Guice was known for his clown aerial horizontal bar act that he performed with
various partners from 1906 until 1939. The
1919 edition of the Sells Floto Circus featured Comedy Bar acts by the
Livingston Trio and by Stokes & Engine.
The same show had a comedy revolving ladder act by Hendricks &
Livingston. That year Bert Doss joined the Flying Wards trapeze act as a clown.
The Sells Floto Circus had a comedy aerial bar act performed by the Blanche
Brothers in 1920. Jim White clowned
in John Tunello’s high ladder act with the 1921 Lincoln Bros. Circus.
There was a specific precedent for clown high wire acts.
Tom Bosco had performed a comedy high wire act on the J. Augustus Jones
One-Ring Show in 1898. Freddie Biggs
performed a comedy high wire act as a clown from 1913-1920 on the Sells-Floto
Circus. Chaplin decided to end his
movie with a comedy high wire act. Then
he worked backwards to create a script motivating his presence on the wire.
film, Chaplin wanted to add a further complication that he needed to deal with
while trapped on the wire without an avenue of escape.
He decided to have a group of monkeys swarm onto the wire.
Clowns of this era worked with a variety of animals, including monkeys.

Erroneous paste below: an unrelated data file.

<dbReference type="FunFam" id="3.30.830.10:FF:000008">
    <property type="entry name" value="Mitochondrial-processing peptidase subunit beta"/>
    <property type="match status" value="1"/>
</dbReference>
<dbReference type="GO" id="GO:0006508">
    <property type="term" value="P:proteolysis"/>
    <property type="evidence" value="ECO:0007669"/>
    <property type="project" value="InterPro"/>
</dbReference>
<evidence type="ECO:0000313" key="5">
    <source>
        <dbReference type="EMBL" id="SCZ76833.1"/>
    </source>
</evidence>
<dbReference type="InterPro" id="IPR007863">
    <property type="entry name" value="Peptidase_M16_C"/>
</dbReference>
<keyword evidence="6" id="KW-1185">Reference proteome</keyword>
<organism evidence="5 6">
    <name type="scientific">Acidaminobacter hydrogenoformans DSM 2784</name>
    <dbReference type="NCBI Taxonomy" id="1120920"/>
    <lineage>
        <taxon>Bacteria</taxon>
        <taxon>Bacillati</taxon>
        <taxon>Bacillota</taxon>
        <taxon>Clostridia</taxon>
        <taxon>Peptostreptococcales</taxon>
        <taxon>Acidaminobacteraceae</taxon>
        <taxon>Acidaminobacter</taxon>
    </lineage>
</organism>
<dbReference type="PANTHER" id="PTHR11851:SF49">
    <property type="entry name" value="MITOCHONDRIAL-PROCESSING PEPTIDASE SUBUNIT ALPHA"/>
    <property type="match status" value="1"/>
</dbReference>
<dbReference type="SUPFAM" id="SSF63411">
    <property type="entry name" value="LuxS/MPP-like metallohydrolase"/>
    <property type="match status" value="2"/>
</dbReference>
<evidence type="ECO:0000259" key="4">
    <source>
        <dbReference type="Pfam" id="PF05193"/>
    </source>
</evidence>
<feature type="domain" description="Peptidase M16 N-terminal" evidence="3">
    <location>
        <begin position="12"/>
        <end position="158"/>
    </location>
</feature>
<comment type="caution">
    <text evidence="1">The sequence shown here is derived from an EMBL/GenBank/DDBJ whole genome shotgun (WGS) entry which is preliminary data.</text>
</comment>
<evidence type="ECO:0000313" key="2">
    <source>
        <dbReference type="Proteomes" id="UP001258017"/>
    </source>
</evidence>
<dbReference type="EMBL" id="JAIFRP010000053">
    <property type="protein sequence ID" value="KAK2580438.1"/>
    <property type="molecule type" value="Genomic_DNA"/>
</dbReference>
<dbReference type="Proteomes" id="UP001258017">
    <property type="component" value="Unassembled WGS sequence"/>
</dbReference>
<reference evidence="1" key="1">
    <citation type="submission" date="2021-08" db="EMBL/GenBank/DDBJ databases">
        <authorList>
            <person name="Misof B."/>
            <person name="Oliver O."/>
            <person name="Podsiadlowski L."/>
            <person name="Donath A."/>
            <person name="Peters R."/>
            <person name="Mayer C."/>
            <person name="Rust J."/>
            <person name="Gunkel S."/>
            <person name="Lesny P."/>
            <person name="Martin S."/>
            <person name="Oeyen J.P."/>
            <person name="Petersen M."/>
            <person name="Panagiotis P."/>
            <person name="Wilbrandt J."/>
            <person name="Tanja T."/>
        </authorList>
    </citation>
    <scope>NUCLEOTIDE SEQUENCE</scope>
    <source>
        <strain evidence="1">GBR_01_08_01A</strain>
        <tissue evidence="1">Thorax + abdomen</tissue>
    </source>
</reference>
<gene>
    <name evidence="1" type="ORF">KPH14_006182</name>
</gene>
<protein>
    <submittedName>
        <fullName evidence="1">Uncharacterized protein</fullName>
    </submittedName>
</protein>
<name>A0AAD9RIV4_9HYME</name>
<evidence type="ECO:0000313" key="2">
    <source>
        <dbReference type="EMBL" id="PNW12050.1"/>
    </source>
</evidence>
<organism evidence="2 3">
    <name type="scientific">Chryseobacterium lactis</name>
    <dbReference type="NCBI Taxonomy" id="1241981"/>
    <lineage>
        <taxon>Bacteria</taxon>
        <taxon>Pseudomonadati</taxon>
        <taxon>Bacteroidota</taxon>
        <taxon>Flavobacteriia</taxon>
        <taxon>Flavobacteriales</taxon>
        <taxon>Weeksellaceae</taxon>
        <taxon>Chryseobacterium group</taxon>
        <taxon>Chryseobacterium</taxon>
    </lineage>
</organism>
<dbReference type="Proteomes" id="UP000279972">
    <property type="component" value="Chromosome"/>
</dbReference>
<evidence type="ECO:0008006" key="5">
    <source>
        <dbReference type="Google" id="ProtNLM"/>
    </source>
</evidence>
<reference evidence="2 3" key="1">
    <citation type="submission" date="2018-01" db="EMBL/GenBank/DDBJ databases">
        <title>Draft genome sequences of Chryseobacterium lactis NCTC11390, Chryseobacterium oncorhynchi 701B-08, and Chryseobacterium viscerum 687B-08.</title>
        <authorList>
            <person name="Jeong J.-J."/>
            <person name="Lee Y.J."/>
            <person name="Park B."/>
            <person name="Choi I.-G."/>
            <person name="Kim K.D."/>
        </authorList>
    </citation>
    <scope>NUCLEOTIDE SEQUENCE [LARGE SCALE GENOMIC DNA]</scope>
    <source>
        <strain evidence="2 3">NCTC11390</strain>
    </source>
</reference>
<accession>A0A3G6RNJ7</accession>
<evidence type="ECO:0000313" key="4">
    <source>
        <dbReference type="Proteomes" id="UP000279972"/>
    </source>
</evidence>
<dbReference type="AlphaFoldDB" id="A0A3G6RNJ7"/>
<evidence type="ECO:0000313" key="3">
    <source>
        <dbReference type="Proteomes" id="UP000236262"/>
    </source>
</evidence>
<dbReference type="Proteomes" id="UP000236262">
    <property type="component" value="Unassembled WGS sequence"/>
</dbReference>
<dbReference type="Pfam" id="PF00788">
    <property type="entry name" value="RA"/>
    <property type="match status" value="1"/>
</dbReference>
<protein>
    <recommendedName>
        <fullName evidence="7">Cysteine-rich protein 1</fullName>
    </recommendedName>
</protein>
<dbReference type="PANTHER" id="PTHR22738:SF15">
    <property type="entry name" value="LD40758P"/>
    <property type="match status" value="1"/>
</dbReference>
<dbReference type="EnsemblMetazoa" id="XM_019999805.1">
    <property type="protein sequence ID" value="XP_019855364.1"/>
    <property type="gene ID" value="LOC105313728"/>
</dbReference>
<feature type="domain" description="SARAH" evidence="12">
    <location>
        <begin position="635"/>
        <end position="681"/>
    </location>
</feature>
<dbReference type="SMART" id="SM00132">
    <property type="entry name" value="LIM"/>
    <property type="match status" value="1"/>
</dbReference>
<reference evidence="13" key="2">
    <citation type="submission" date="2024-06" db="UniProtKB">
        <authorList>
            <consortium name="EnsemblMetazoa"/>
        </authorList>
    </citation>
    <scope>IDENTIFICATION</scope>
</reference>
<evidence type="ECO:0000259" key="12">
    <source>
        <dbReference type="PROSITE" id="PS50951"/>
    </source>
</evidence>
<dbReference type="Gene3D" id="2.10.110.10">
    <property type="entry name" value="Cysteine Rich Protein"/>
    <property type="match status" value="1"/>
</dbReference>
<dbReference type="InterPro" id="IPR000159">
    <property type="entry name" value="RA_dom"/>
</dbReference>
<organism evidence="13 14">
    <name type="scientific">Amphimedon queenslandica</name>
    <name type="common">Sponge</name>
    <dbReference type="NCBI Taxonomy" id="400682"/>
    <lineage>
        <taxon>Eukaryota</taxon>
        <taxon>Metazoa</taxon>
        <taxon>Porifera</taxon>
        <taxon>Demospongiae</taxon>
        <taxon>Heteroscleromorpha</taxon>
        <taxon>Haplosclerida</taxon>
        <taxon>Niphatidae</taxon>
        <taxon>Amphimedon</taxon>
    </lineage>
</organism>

In 1871 William Conrad performed a clown act with dogs and monkeys on the
John Robinson’s Circus. The Norris
and Rowe Show presented an unusual act in 1901; a fire department made up
entirely of dogs and monkeys that saved other animals from a burning building
and then extinguished the flames. In
1919 the Sells Floto Circus featured a clown fire department with monkey-manned
fire apparatus and safety nets. According
to Billboard magazine, “Because of their excellent simian support
in this number, the clowns have to work extraordinarily hard.”
Three shows featured clowns and monkeys in 1925, the year before Chaplin
began filming “Circus”. Clowns
on the Lee Bros. Circus presented high diving dogs and monkeys.
The Sparks Circus clown alley performed walk arounds with pigs, geese,
chickens, and a monkey. The most
important was the Al G. Barnes Wild Animal Circus which included a monkey
performing a wire walking trick known as the Slide For Life.
quarters for the Al G. Barnes Wild Animal Circus were in
and they spent part of each
year touring the region. The show
developed a working relationship with many of the movie studios and rented
animals for use in films. (The
circus equipment also was rented to studios.)
Even when the show was touring other parts of the country, they would
send animals back to Los Angeles for film appearances.
For example, in 1926 Austin King, a horse trainer, left for a month to
handle a herd of zebras trained to pull wagons on Cecil B. DeMille’s film
“The King of Kings”. (In the
film the zebras were hitched to chariots.) It
is logical to assume that Chaplin obtained the mule, monkeys, and other animals
he used in his film from the Al G. Barnes Wild Animal Circus.
Settler performed a clown act with a dog and monkey on the Al G. Barnes Wild
Animal Circus in 1917. During the
1920’s the Al G. Barnes Wild Animal Circus featured acts with monkeys,